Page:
I am a primary school teacher and I have a pupil whose behaviour can become aggressive and out of control, and the cause is tricky to determine. Is there much advice out there for teachers in this situation?
There is a bit. According to the NHS, there can be many triggers that make a child feel angrier than is usual for childhood behaviour. It lists examples such as witnessing disputes between family members, friendship problems or feeling anxious. As a teacher, identifying and understanding the cause is key.
But how can I find out which of these issues might be causing the problem?
The most effective – and simplest – way is to ask the child: “What makes you feel angry?”
I have tried that, the child says they don’t know...
OK – spend some time observing the child to identify what triggers the aggressive behaviour – this can be particularly useful during unstructured play. Make a note of your observations and speak to previous teachers who might have more knowledge of the child’s situation. Use this information to pre-empt scenarios that they might find difficult and figure out when you need to step in to diffuse a situation.
What if I am too late and the child has lashed out at someone?
Stay calm. Addressing them directly and firmly can cut an outburst short, but raising your voice or shouting risks escalating the situation. Try to get the child to a safe space where they can calm down. In the most challenging circumstances, where the child’s behaviour continues to be a risk to the safety of other pupils or themselves, you may need to call a senior leader for assistance or to help you use "positive handling" strategies – but only if you have the appropriate training – to physically move the child to a safe space.
Wait for calm. Often children who are dealing with anger can become emotional after losing their temper. There is no point trying to talk to a child who is sobbing uncontrollably or shaking with rage. Explain that you are going to wait for them to calm down and then you will talk about what happened together.
How long will this take?
Usually a few minutes, but sometimes you might have to "weather the storm" a lot longer. Be patient. Listen to the child when they are ready to talk and deal with the issue fairly. Try to get to the root of the problem. But make sure there is a consequence – even if this risks another outburst. Don’t give in to the temptation for an easy life – it makes life harder in the long run.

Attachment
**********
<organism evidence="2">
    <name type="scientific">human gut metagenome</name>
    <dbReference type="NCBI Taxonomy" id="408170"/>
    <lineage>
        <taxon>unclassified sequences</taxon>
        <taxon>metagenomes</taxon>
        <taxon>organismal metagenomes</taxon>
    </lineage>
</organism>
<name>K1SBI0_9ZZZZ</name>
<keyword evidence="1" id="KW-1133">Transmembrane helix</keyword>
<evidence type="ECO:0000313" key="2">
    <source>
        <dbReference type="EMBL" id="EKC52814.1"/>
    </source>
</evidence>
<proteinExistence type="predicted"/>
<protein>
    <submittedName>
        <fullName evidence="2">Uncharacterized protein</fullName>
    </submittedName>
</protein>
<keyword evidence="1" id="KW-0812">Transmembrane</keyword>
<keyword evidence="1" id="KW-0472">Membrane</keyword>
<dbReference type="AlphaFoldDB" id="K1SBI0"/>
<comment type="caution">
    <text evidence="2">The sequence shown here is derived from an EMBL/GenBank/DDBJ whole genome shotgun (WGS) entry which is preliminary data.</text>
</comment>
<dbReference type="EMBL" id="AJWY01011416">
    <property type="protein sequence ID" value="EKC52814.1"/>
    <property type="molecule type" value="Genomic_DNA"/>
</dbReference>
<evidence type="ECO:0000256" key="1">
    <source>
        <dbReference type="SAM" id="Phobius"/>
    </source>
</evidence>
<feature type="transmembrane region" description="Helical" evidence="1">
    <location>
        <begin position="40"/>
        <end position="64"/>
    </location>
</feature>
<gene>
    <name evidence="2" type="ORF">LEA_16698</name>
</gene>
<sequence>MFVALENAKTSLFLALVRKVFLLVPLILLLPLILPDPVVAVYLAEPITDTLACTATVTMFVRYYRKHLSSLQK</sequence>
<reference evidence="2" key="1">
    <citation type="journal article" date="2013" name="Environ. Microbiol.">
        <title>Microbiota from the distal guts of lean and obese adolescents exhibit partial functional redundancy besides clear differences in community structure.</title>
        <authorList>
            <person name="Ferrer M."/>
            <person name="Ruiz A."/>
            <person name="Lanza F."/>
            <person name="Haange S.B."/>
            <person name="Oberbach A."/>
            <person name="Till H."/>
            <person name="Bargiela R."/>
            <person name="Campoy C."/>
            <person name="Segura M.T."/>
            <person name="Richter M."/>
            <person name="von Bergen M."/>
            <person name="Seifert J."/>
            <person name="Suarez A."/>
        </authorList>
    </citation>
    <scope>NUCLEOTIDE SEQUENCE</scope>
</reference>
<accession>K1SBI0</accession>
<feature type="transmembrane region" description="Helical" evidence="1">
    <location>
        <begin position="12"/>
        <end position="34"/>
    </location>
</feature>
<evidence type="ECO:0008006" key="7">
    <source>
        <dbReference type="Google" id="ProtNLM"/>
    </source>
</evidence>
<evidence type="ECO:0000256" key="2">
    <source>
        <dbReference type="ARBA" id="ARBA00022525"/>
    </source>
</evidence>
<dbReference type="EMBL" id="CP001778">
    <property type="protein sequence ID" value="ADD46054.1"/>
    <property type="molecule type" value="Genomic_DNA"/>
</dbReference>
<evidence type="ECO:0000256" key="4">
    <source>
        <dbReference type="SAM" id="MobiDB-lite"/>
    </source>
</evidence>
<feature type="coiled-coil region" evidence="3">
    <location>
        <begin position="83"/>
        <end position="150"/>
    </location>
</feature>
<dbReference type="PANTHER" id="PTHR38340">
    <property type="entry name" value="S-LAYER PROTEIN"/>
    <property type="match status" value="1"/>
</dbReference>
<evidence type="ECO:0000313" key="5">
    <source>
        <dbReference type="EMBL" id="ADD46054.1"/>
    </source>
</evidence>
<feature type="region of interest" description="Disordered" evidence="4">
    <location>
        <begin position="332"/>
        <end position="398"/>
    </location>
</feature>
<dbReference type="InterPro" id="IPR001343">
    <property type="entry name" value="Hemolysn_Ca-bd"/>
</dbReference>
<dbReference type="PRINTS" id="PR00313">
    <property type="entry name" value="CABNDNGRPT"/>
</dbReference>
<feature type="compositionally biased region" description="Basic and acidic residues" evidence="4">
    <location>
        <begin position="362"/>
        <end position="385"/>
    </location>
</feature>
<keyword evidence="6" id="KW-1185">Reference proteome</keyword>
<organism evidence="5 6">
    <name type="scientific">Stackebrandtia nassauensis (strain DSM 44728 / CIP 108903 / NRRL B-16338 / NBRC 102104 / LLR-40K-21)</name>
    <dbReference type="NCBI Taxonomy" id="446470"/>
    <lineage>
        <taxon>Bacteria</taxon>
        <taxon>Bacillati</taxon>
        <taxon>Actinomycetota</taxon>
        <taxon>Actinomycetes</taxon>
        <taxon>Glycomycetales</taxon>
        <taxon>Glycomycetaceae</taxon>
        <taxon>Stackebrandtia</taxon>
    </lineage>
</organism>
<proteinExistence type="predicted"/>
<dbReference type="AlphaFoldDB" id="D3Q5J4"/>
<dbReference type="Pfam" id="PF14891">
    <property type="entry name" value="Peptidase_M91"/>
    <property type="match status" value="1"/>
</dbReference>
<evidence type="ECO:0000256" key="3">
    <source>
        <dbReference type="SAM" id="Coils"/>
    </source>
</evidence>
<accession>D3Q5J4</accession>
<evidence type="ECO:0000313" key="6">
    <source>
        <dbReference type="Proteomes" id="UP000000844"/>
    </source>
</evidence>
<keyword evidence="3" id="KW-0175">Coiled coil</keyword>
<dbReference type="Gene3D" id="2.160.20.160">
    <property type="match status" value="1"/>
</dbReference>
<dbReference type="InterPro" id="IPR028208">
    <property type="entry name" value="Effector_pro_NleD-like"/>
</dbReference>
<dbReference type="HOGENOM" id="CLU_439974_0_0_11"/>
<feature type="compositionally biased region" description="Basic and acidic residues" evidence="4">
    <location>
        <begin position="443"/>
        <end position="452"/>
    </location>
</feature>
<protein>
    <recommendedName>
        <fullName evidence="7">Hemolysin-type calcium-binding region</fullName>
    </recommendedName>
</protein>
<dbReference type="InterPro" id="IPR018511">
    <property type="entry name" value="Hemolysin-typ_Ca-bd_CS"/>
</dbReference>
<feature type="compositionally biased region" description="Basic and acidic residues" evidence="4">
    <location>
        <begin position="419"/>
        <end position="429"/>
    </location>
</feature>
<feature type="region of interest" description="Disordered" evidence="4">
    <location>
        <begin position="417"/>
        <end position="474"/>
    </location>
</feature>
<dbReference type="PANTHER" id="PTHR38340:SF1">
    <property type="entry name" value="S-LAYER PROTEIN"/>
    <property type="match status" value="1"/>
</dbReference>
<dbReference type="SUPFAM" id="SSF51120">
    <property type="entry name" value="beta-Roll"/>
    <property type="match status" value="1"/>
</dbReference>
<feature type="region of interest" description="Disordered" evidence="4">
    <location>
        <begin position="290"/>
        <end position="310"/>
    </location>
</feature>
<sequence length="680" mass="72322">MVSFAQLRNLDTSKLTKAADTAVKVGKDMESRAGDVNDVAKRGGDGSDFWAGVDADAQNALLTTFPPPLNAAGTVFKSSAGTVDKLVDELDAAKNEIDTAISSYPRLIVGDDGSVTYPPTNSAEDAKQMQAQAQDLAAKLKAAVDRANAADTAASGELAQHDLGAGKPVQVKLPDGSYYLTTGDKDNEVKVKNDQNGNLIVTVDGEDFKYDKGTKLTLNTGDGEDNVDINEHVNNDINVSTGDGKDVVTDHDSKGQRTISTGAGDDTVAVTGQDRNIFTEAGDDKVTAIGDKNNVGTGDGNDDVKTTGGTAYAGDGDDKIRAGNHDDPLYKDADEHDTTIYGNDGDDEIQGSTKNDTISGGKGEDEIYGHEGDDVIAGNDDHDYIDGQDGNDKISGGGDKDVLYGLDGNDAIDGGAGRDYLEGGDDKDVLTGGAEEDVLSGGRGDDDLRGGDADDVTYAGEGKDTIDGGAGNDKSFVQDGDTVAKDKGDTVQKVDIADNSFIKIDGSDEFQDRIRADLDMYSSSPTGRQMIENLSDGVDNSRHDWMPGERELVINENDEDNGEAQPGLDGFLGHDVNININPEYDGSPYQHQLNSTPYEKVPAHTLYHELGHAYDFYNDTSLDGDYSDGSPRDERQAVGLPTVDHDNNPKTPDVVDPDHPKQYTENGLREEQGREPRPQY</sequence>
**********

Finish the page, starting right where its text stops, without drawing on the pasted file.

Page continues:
What can I do to help this child deal with their anger in future?
Teach the child to take deep breaths or count to 10 when they can feel themselves becoming angry. Encourage them to move away from situations to either calm down privately or talk to a member of staff.
How can I manage this moving forward?
Praise the child when they use a strategy successfully – eg, “Well done for coming to tell me how you are feeling” – and be consistent with your sanctions. If the child in question faces a "timeout" for shouting at a classmate, then every pupil should face the same consequence in similar circumstances. Likewise, do not offer extrinsic rewards to the child for behaving as you would expect the rest of the class to behave normally – this can create resentment. You may wish to try restorative approaches, too.
Finally, keep trying to find out the root cause of the anger problem, so work closely with your Sendco on this.
But is this behaviour a SEND issue?
Yes, Social Emotional and Mental Health Needs (SEMH) are one of four categories of special educational needs and disability (SEND) defined in the Code of Practice (2015). Your Sendco should be able to suggest further provision to put in place to help the child.
I tried all that but am still having problems. Am I failing as a teacher?
No – speak to your colleagues, we have all been there. Talking to the Tes last year, anger management expert Ryan Martin suggested that teachers should embrace sharing their own frustrations with colleagues to avoid losing their patience on the job.
And if all else fails?
If further support is needed, the child may be referred to external specialists such as the Child and Adolescent Mental Health Services (CAMHS).
Jay Birch is a primary school teacher and freelance writer